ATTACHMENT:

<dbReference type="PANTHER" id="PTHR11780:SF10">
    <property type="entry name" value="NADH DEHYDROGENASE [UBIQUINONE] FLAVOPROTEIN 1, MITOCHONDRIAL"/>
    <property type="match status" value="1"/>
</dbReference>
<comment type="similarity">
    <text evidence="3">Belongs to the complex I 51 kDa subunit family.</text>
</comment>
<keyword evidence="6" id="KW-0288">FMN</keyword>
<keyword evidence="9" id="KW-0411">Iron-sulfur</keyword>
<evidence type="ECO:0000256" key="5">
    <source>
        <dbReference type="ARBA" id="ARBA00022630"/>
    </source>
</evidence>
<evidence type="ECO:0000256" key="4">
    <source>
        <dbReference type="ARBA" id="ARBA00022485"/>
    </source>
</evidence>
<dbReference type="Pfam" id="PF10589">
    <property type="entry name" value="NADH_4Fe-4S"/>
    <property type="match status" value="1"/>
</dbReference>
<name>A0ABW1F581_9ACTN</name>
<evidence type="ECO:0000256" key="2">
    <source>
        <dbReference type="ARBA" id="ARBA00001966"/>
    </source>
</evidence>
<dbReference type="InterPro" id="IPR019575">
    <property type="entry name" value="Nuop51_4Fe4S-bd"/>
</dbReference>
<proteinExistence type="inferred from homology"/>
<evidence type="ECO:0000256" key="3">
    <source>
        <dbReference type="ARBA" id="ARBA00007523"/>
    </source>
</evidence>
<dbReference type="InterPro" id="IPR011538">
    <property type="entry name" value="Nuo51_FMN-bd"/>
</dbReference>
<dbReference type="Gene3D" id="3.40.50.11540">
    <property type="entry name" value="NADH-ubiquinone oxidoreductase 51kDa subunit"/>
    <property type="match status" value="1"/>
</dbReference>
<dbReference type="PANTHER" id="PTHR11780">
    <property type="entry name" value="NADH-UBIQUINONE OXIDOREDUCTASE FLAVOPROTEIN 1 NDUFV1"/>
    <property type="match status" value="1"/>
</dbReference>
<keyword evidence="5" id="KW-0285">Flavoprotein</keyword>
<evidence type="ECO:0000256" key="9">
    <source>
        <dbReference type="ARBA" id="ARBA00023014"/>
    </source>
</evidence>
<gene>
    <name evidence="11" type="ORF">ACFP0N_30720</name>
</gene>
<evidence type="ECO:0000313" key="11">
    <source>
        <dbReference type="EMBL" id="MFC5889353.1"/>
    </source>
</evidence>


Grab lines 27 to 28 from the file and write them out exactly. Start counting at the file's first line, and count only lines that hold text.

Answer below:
        <dbReference type="ARBA" id="ARBA00001966"/>
    </source>